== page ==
Warm up your instrument before playing it, especially during the colder seasons of the year. You might try warming it up under your arm or by placing it in your pocket. In this way, you will avoid a build-up of condensation and possible problems with “hoarseness” or a slow response when playing.

    Dry each part of the recorder carefully after playing. Use a cleaning rod with a cotton (lint-free) cleaning cloth. Do not forget to blow out the condensation that has collected inside the instrument. Hold the palm of your hand against the open end of the head joint, place your mouth over the labium and blow strongly – the moisture will escape at the top of the windway. Be careful: many players place their fingers on the labium while blowing through the windway. The labium edge is very easily damaged, so ensure your fingernails never come into contact with the labium!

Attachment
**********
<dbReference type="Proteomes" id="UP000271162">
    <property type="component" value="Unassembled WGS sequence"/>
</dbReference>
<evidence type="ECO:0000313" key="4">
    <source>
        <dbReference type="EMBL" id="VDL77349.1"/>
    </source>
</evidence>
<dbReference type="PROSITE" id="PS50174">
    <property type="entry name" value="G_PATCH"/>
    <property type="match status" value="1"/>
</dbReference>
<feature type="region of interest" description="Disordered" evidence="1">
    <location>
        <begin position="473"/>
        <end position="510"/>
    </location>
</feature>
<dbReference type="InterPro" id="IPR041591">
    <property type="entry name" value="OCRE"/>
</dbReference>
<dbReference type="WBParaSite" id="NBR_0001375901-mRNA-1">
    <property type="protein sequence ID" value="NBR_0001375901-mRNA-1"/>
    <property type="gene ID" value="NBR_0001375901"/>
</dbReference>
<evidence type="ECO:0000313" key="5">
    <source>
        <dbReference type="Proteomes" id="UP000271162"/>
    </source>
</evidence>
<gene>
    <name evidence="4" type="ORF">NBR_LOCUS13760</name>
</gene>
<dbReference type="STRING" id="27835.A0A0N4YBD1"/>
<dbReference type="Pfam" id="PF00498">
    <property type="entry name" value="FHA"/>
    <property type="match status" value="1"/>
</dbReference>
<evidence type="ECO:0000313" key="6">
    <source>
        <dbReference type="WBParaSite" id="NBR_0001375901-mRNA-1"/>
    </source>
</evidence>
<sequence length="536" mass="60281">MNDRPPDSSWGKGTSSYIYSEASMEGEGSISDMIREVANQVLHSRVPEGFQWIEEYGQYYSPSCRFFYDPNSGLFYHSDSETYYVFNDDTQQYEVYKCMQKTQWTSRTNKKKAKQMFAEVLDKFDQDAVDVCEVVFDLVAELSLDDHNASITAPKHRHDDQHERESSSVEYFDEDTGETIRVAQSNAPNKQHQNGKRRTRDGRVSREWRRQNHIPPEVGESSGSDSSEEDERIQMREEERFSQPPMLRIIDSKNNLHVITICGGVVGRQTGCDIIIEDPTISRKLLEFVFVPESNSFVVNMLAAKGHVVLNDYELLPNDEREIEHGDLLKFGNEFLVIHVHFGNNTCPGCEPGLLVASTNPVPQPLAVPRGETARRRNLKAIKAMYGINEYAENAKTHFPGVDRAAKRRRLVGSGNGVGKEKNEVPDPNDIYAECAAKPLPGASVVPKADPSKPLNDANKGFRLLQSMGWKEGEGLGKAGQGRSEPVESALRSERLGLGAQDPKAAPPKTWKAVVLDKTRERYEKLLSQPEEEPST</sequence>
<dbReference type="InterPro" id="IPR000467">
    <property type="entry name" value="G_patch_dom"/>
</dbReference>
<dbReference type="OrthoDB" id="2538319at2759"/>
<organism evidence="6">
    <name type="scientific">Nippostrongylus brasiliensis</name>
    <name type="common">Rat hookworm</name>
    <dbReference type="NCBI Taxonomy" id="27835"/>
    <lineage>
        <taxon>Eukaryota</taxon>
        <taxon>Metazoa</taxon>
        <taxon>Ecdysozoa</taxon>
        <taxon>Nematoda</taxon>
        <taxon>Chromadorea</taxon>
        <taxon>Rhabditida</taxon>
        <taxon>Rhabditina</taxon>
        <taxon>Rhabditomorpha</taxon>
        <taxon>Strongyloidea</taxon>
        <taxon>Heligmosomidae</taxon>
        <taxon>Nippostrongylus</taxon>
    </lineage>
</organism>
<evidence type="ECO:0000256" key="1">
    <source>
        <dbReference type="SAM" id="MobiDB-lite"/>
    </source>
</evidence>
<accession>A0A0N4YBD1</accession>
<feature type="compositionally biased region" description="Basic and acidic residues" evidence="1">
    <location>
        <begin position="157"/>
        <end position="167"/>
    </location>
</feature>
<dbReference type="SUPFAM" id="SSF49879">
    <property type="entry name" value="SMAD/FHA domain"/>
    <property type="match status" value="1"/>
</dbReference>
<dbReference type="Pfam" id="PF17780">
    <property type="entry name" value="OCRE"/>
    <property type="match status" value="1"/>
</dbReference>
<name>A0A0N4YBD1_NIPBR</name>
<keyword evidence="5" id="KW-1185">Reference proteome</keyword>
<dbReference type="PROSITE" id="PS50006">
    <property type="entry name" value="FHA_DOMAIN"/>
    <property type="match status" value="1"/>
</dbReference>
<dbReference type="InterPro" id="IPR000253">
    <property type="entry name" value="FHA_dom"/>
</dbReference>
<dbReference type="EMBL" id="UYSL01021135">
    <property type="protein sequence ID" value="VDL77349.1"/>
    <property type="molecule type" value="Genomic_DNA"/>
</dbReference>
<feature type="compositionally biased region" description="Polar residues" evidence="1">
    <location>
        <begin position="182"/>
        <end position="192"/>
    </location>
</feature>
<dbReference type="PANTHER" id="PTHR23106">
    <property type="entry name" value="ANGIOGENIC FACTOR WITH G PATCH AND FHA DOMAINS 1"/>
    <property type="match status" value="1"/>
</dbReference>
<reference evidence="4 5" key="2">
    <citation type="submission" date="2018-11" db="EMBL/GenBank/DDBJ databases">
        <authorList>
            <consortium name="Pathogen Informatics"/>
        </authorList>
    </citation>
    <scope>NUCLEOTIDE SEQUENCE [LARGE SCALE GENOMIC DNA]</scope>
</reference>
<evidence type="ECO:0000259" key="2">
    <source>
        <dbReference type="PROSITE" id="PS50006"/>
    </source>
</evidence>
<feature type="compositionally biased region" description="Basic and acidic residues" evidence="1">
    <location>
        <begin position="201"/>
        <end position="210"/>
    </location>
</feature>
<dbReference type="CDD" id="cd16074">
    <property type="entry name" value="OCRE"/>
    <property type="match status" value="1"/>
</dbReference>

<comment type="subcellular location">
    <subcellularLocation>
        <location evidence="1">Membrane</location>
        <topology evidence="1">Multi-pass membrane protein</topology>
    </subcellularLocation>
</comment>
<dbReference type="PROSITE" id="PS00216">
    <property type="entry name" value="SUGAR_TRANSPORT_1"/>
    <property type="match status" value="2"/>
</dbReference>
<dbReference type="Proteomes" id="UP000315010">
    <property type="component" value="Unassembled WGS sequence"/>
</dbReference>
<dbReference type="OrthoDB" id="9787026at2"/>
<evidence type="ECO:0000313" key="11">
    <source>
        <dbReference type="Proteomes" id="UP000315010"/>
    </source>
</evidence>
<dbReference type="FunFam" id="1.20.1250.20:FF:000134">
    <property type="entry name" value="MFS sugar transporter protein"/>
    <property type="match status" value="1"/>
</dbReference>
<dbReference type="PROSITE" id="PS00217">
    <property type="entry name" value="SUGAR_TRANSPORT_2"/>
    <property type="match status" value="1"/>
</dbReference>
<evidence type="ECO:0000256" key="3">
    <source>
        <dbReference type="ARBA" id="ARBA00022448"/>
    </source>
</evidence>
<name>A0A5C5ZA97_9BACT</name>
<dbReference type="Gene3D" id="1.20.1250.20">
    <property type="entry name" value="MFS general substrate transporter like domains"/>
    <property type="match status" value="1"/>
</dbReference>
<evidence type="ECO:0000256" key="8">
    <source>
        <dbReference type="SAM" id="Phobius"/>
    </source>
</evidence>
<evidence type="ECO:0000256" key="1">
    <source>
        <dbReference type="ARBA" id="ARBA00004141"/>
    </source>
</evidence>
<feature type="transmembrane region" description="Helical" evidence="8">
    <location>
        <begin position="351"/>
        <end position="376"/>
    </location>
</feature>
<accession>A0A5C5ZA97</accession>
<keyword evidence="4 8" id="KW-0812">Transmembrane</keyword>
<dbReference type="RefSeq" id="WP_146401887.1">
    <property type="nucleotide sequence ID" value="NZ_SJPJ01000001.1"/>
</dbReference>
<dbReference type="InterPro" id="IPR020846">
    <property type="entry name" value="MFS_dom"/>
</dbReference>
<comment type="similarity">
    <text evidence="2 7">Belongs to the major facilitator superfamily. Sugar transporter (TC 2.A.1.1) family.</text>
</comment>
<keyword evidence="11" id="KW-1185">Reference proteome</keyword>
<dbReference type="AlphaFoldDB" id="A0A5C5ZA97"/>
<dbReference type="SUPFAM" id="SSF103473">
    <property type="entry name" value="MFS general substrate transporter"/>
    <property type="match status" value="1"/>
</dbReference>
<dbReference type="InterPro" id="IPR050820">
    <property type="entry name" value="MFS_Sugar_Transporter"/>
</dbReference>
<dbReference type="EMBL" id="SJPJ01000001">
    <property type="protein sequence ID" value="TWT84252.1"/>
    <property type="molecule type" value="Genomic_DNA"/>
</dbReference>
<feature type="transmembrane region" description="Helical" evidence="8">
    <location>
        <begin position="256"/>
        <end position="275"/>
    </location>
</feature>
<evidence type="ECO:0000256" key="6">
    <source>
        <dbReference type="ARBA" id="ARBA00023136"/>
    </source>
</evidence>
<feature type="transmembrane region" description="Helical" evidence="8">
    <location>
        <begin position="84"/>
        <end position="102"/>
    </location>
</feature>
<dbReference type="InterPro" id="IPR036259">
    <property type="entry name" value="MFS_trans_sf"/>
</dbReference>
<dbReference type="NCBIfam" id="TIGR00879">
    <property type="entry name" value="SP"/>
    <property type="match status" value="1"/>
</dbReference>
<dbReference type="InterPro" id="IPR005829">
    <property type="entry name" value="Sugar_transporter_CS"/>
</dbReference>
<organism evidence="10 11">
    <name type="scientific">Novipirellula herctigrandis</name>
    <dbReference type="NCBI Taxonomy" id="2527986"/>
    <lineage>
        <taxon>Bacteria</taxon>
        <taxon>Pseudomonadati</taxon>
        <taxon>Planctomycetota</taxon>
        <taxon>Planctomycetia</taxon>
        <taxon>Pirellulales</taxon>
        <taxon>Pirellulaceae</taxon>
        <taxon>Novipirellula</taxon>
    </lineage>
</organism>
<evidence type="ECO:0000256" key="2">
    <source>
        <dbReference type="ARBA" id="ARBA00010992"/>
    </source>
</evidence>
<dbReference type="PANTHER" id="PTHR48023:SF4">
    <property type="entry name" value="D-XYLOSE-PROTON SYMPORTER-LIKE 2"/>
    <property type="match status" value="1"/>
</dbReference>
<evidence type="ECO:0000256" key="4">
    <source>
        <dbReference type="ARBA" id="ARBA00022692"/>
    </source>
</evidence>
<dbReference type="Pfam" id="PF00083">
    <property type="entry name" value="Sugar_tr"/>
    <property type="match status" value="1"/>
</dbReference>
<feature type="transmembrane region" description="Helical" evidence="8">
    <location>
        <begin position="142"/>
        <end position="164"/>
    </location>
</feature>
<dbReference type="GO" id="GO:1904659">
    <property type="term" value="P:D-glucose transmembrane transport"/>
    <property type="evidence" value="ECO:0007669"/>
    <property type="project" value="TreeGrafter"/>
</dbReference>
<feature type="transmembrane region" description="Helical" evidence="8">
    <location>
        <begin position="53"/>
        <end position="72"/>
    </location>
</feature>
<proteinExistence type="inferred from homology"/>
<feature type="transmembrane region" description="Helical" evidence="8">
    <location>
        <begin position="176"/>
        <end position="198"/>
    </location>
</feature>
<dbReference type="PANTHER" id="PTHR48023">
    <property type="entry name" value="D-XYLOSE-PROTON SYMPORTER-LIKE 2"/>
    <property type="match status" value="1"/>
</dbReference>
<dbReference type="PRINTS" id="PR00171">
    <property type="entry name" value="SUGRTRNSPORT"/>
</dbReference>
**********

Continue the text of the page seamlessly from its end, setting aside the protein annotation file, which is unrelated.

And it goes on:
After playing, keep your recorder out of its case to let it dry.
    Do not keep it assembled during this time, as this could result in warping or even the formation of cracks at the tenons.
    Mould tends to grow in recorders that have not been given sufficient time to dry!

    Protect your recorder from extreme changes of temperature as this leads to cracking from the stresses placed on the wood.
    Avoid storing your recorder in hot places such as in cars or on windowsills, which could cause the paraffin wax used for impregnation to melt.

    Clean the surface of your recorder with a damp cloth. Using a drop of washing up liquid will allow you to remove unsightly marks even more easily, especially around the beak. The windway can be carefully cleaned with the help of a bird feather. MOLLENHAUER Recorders made of plastic can be washed in the dishwasher.